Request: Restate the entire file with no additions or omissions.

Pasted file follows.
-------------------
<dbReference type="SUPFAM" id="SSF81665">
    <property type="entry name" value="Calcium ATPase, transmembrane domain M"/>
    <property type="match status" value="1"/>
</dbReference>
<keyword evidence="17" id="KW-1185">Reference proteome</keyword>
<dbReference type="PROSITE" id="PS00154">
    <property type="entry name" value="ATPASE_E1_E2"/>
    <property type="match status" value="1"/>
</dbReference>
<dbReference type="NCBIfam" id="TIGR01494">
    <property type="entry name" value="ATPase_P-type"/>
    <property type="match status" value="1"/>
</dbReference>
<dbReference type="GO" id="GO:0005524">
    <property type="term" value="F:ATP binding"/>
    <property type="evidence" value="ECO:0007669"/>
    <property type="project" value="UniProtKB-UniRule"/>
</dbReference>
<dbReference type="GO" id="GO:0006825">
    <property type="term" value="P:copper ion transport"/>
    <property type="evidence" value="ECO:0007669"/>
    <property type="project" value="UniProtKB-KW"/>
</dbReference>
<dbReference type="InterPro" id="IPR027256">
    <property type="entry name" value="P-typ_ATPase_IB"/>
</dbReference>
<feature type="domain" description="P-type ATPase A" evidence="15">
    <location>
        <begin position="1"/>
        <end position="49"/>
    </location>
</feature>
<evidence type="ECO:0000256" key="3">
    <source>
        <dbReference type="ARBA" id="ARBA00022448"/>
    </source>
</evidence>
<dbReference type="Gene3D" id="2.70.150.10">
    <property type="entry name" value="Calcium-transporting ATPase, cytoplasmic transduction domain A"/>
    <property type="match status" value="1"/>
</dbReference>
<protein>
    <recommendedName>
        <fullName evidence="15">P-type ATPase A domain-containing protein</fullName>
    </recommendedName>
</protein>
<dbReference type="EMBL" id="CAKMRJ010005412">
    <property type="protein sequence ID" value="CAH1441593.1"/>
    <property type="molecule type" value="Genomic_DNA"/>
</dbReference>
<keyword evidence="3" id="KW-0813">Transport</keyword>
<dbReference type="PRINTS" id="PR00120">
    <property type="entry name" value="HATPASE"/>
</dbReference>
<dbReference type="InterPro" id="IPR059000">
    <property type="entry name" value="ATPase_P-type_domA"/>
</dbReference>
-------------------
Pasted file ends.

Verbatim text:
<dbReference type="SUPFAM" id="SSF81665">
    <property type="entry name" value="Calcium ATPase, transmembrane domain M"/>
    <property type="match status" value="1"/>
</dbReference>
<keyword evidence="17" id="KW-1185">Reference proteome</keyword>
<dbReference type="PROSITE" id="PS00154">
    <property type="entry name" value="ATPASE_E1_E2"/>
    <property type="match status" value="1"/>
</dbReference>
<dbReference type="NCBIfam" id="TIGR01494">
    <property type="entry name" value="ATPase_P-type"/>
    <property type="match status" value="1"/>
</dbReference>
<dbReference type="GO" id="GO:0005524">
    <property type="term" value="F:ATP binding"/>
    <property type="evidence" value="ECO:0007669"/>
    <property type="project" value="UniProtKB-UniRule"/>
</dbReference>
<dbReference type="GO" id="GO:0006825">
    <property type="term" value="P:copper ion transport"/>
    <property type="evidence" value="ECO:0007669"/>
    <property type="project" value="UniProtKB-KW"/>
</dbReference>
<dbReference type="InterPro" id="IPR027256">
    <property type="entry name" value="P-typ_ATPase_IB"/>
</dbReference>
<feature type="domain" description="P-type ATPase A" evidence="15">
    <location>
        <begin position="1"/>
        <end position="49"/>
    </location>
</feature>
<evidence type="ECO:0000256" key="3">
    <source>
        <dbReference type="ARBA" id="ARBA00022448"/>
    </source>
</evidence>
<dbReference type="Gene3D" id="2.70.150.10">
    <property type="entry name" value="Calcium-transporting ATPase, cytoplasmic transduction domain A"/>
    <property type="match status" value="1"/>
</dbReference>
<protein>
    <recommendedName>
        <fullName evidence="15">P-type ATPase A domain-containing protein</fullName>
    </recommendedName>
</protein>
<dbReference type="EMBL" id="CAKMRJ010005412">
    <property type="protein sequence ID" value="CAH1441593.1"/>
    <property type="molecule type" value="Genomic_DNA"/>
</dbReference>
<keyword evidence="3" id="KW-0813">Transport</keyword>
<dbReference type="PRINTS" id="PR00120">
    <property type="entry name" value="HATPASE"/>
</dbReference>
<dbReference type="InterPro" id="IPR059000">
    <property type="entry name" value="ATPase_P-type_domA"/>
</dbReference>